The question remains, "What to do and how to respond?" It is important that an appropriate response be made to the crime. It is also important that this not be a thoughtless reaction. An appropriate response will take time and patience. Merely to react would be to fall prey to the same hatred and vengeance that motivates terrorists and would do nothing but perpetuate the cycle of violence. I believe the patience the administration is demonstrating is to be applauded as it attempts to get to the bottom of this case. Our democratic principles require that we find out who actually was behind it, even though we may have credible suspicions. Any response we make as a nation must be proportionate and have a reasonable expectation that the response will prevent future attacks. It ought not to be merely for the sake of revenge.

A response must be made because justice demands it. Those who planned and/or implemented and supported these actions need to be called to account for their participation. This is not the same as revenge. It is a biblical concept and requires those who unjustly attack others to account for the evil that they have inflicted upon society.

A response must be made because society has a right to protect itself from the evil actions of terrorists. It is a sad fact, that cells of terrorists continue to exist and will certainly try to inflict more damage through other terrorist actions. Because of this, the United States will need to take the means necessary to prevent this from happening in the future. Whatever actions are done must be based on factual evidence and not speculation. Hopefully, in addition to the almost certain increase in clandestine activity as well as military activity, we will address the root causes. It is not enough to flex military might. The underlying reasons for the violence need eventually to be addressed, such as "What caused some people to strike out with such desperation and hatred in the first place?" and "What brought them to such a level of despair and hatred that they would do such horrible things toward innocent civilians?"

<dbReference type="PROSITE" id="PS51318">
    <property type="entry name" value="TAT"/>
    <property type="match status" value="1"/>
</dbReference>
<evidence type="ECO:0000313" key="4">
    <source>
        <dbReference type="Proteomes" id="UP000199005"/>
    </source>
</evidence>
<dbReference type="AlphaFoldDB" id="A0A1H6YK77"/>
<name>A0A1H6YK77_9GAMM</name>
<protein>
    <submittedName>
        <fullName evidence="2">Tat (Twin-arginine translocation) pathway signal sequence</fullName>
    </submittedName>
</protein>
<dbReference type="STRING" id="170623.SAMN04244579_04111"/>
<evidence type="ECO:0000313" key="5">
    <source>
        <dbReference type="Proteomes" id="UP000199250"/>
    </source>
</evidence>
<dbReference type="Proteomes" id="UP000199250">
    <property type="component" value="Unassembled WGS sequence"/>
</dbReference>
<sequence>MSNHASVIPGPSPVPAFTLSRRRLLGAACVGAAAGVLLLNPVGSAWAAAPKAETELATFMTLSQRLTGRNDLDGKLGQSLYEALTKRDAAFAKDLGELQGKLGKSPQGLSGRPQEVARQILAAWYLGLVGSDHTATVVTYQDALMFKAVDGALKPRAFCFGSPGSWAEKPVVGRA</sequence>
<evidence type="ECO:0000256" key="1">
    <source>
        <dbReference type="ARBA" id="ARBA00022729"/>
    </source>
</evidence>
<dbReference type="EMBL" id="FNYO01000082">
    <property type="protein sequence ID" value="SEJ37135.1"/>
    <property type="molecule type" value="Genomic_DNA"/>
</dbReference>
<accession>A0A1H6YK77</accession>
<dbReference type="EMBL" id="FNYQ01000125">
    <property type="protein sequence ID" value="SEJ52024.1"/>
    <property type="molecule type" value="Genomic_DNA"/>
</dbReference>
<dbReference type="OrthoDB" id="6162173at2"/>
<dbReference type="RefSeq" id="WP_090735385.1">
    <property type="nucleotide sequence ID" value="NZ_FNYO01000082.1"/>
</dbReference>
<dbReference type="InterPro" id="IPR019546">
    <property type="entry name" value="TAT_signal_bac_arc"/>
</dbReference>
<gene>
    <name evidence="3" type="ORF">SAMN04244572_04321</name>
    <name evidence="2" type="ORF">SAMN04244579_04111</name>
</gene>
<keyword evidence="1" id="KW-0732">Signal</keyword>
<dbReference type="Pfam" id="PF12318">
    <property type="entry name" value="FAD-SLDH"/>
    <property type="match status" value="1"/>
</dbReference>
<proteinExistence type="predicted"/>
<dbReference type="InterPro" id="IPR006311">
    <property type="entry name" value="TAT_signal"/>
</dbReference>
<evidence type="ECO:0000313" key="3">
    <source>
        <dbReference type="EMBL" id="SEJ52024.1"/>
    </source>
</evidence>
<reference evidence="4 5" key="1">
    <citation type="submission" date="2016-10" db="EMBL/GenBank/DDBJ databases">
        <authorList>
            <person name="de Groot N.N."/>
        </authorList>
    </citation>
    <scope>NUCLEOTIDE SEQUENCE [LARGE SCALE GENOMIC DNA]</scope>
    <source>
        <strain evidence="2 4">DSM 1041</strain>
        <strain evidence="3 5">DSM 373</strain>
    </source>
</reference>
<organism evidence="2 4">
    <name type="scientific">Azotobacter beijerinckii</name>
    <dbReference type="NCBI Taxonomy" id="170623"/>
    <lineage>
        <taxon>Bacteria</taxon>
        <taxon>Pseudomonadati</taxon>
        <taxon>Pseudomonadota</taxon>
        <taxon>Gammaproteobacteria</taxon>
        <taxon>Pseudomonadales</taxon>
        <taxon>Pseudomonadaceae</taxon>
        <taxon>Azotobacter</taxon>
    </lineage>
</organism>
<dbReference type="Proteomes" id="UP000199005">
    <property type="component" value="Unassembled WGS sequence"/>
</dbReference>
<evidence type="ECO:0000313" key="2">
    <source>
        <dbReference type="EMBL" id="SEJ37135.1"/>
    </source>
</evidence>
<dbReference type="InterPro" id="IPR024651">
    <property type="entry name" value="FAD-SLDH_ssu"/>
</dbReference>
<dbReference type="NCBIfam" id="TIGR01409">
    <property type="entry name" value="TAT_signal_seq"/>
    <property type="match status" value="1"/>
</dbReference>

Stopping terrorism completely is difficult, probably impossible, especially when much of it comes as a result of the utter poverty and injustice that many people suffer in our world. Sadly, the United States is seen by many as the cause of their situation. Situations of poverty and injustice are a definite breeding ground for violence. Essentially, I believe this is at the root of the problem. It is why I believe the elimination of terrorism in our world today, in addition to immediate and forceful preventive means, will also require long-term efforts to eliminate the roots of such violence: abject poverty and injustice in the world. It is why the message of Pope Paul VI, "If you desire peace, work for justice," must yet be heeded. As long as some people lack what is necessary to provide them a dignified life, peace will remain a distant reality. In the meantime, we will be forced to fight a war we do not want to fight.

Michael W. Warfel is Bishop of the Catholic Diocese of Juneau.